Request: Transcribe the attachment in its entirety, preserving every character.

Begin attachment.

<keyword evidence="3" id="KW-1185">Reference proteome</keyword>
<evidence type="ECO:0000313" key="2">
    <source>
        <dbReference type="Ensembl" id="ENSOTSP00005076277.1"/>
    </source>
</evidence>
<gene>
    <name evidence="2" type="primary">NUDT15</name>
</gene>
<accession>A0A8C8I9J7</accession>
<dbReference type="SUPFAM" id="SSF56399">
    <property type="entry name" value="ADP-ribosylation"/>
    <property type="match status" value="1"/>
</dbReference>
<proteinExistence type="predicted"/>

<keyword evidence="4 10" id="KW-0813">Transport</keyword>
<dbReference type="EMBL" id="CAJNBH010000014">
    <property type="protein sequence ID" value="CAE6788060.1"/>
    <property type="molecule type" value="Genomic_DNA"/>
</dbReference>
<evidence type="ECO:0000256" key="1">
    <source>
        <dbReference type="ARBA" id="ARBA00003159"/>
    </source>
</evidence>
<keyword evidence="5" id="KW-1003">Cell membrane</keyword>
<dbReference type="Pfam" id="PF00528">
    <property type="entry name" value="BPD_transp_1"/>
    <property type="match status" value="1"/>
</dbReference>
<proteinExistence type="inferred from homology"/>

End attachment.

<keyword evidence="3" id="KW-1185">Reference proteome</keyword>
<evidence type="ECO:0000313" key="2">
    <source>
        <dbReference type="Ensembl" id="ENSOTSP00005076277.1"/>
    </source>
</evidence>
<gene>
    <name evidence="2" type="primary">NUDT15</name>
</gene>
<accession>A0A8C8I9J7</accession>
<dbReference type="SUPFAM" id="SSF56399">
    <property type="entry name" value="ADP-ribosylation"/>
    <property type="match status" value="1"/>
</dbReference>
<proteinExistence type="predicted"/>

<keyword evidence="4 10" id="KW-0813">Transport</keyword>
<dbReference type="EMBL" id="CAJNBH010000014">
    <property type="protein sequence ID" value="CAE6788060.1"/>
    <property type="molecule type" value="Genomic_DNA"/>
</dbReference>
<evidence type="ECO:0000256" key="1">
    <source>
        <dbReference type="ARBA" id="ARBA00003159"/>
    </source>
</evidence>
<keyword evidence="5" id="KW-1003">Cell membrane</keyword>
<dbReference type="Pfam" id="PF00528">
    <property type="entry name" value="BPD_transp_1"/>
    <property type="match status" value="1"/>
</dbReference>
<proteinExistence type="inferred from homology"/>